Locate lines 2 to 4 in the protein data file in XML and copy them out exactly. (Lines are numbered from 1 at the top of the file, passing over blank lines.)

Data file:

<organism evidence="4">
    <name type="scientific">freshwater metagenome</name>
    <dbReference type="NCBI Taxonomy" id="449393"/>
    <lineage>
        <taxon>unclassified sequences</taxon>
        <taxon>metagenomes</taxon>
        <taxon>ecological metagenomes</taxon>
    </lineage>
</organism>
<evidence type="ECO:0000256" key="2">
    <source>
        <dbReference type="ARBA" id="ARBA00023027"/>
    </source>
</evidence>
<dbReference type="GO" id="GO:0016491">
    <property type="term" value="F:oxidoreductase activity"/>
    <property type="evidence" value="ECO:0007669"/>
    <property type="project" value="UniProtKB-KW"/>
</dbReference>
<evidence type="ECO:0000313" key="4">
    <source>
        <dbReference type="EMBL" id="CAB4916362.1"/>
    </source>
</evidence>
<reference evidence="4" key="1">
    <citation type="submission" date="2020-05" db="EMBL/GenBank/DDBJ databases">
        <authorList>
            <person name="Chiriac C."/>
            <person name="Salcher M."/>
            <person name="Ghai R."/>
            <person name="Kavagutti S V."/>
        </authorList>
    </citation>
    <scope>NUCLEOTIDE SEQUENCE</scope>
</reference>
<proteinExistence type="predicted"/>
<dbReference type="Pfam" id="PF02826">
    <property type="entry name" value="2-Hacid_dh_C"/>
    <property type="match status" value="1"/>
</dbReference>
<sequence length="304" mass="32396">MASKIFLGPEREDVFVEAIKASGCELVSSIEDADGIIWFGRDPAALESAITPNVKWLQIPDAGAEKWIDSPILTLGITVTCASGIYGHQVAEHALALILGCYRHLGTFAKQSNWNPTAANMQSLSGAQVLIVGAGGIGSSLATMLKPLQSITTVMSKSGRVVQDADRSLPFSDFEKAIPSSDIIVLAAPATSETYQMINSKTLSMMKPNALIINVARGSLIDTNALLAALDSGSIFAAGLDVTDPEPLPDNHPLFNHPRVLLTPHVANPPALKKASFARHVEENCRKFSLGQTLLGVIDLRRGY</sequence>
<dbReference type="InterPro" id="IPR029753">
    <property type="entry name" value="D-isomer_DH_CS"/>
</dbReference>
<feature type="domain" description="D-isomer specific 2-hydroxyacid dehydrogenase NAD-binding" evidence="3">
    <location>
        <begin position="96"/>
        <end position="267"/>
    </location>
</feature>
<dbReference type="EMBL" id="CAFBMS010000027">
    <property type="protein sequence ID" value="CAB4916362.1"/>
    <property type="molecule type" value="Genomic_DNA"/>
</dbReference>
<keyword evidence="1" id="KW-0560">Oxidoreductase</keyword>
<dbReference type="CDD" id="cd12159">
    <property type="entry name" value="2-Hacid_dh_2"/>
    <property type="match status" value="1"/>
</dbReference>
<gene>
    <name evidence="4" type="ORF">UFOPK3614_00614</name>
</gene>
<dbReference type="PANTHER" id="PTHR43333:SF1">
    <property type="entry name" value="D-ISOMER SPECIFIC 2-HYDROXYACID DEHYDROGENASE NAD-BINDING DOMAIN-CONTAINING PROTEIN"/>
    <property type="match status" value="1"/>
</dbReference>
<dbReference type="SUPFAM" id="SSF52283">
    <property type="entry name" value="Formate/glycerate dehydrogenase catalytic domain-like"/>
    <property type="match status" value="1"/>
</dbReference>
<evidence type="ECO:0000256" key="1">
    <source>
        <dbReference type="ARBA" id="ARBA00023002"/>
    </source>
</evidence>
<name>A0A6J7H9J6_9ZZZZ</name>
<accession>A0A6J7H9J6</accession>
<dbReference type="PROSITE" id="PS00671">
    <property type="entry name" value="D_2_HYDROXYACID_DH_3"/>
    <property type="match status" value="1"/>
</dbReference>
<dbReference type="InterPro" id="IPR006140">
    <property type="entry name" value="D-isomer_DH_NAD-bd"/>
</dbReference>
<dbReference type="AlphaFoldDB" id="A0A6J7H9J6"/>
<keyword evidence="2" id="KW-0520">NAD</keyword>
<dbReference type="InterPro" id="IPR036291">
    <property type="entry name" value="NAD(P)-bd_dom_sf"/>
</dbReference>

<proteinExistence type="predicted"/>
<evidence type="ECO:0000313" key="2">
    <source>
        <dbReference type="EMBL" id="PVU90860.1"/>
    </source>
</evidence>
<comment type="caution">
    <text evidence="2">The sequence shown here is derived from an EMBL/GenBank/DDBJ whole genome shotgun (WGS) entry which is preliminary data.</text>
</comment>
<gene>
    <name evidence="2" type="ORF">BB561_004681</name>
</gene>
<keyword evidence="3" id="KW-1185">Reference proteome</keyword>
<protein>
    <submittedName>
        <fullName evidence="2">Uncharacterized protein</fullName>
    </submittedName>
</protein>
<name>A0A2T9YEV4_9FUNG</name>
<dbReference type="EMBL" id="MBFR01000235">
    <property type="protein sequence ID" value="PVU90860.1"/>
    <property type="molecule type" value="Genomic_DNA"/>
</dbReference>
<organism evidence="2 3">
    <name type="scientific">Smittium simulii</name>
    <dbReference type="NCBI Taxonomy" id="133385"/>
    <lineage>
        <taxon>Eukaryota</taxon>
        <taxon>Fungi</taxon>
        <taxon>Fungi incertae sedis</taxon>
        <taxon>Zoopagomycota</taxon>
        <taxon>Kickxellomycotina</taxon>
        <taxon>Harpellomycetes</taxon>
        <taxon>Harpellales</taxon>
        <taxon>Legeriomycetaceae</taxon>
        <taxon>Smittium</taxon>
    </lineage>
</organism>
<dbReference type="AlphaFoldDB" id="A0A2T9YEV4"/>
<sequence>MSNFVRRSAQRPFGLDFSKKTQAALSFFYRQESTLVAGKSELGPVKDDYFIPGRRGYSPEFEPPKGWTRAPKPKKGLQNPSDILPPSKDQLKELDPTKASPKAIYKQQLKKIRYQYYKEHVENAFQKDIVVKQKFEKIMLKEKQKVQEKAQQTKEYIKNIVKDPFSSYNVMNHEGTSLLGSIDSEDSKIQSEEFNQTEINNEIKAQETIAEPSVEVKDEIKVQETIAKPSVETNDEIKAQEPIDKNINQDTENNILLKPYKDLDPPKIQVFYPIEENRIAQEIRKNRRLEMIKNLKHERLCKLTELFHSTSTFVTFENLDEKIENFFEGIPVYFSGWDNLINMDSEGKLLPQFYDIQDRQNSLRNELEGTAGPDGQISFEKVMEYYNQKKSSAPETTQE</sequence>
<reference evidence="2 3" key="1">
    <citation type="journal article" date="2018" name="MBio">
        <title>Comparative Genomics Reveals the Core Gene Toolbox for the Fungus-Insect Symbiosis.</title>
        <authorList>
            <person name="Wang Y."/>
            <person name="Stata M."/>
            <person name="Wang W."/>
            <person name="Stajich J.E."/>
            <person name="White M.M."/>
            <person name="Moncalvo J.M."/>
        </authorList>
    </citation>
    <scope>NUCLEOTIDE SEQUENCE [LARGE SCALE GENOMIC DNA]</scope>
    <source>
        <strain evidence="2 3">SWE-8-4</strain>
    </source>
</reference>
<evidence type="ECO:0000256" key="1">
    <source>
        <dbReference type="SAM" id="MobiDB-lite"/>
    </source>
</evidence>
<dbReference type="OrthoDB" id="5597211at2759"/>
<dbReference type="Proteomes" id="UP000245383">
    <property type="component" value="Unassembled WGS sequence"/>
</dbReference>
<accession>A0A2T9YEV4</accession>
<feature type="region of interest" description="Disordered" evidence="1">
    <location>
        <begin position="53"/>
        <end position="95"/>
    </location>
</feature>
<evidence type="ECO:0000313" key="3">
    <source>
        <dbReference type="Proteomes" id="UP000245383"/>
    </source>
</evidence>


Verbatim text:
    <name type="scientific">freshwater metagenome</name>
    <dbReference type="NCBI Taxonomy" id="449393"/>
    <lineage>